St James's Church, North Cray  Church

Image Source: John Vigar

 

Set away from a dual carriageway, the spire announces a church of the nineteenth century, built on the foundations of an earlier construction. It contains some good monuments - Lady Ellenborough (d. 1819) by Chantrey, Elizabeth Buggin (d. 1659) and William Wiffin (d. 1636). The unusual cast-iron Royal Arms in the north aisle are from the reign of James II and dated 1687. The most famous furnishings, however, are the continental wood carvings in the chancel, the majority of which were given to the church by Canon Johnston, vicar here in the late nineteenth century. The reredos represents the Flight into Egypt and is in the style of Durer. The choir stalls have carvings of the Seven Acts of Mercy and the Nativity and include some nice traceried panels. Most of the woodwork is fifteenth and sixteenth century in date.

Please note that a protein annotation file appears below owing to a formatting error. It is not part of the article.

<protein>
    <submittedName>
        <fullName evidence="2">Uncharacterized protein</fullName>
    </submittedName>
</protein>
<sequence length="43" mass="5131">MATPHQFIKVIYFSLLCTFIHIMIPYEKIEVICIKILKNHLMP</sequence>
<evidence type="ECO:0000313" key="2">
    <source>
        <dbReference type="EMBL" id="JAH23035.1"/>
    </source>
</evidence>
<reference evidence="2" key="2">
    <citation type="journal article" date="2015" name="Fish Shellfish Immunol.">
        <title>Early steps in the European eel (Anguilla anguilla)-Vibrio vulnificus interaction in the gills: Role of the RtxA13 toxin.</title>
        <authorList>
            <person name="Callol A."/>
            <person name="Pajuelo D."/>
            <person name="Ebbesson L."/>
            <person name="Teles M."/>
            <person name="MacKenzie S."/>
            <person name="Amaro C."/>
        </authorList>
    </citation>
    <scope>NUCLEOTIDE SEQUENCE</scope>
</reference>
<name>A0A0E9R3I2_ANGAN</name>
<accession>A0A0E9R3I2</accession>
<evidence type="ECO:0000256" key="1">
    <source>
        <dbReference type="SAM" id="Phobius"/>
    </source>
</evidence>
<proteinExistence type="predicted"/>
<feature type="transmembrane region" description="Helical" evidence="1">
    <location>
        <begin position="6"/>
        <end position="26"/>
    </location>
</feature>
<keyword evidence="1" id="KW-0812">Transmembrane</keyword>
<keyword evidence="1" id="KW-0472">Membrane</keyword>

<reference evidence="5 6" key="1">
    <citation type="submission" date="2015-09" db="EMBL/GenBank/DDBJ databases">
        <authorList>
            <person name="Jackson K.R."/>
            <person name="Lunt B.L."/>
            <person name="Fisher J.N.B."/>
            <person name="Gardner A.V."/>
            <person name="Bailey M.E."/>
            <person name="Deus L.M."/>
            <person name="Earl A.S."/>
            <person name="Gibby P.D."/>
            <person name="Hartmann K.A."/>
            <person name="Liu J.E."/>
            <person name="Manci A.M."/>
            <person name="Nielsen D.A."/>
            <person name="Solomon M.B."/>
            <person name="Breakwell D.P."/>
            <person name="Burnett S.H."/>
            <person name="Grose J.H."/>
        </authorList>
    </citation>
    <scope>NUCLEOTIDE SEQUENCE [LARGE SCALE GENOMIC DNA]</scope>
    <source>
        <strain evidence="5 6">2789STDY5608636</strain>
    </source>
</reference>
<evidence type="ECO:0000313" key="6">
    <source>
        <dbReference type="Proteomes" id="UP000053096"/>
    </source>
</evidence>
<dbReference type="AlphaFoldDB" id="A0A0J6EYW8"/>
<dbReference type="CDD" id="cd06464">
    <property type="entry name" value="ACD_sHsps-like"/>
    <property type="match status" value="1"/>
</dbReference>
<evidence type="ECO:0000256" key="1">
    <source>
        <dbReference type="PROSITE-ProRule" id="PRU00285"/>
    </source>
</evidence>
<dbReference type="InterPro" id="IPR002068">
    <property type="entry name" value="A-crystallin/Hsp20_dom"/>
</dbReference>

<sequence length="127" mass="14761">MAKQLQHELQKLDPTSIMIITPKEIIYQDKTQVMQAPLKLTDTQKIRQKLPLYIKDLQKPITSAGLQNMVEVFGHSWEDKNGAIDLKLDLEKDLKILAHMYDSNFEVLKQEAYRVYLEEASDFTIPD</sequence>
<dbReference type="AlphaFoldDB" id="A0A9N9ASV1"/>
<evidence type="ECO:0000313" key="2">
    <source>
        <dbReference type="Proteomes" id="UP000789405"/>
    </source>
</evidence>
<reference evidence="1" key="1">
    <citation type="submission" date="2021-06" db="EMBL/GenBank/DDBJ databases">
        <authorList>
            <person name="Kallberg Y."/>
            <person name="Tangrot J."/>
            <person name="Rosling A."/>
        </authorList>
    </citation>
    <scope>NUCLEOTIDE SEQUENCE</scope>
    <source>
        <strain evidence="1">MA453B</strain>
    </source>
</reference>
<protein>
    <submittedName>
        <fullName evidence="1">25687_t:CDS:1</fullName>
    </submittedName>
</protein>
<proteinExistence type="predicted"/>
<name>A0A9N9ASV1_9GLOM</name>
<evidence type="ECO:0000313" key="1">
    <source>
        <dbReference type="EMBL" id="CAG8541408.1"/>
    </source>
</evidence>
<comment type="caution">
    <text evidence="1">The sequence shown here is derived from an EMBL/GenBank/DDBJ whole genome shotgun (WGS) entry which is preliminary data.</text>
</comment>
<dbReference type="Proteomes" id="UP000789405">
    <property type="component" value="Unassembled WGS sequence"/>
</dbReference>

Church Data

 

1851 Census Details

 

Seating Capacity: 120

Morning Attendance: 121

Afternoon Attendance: 196

Evening Attendance: No service

 

Architecture Details

 

Original Build Date/Architect: 1850 Edwin Nash

Restoration: 1871

Second Restoration: -

 

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Queries Relating to this Church

 

Whilst I am happy to answer any historical or architectural questions for all churches on this site, I cannot answer day-to-day queries relating to Family History, services, burials etc. Please see the Contact page, for details of other organisations that may be able to assist with those sort of enquiries.

 

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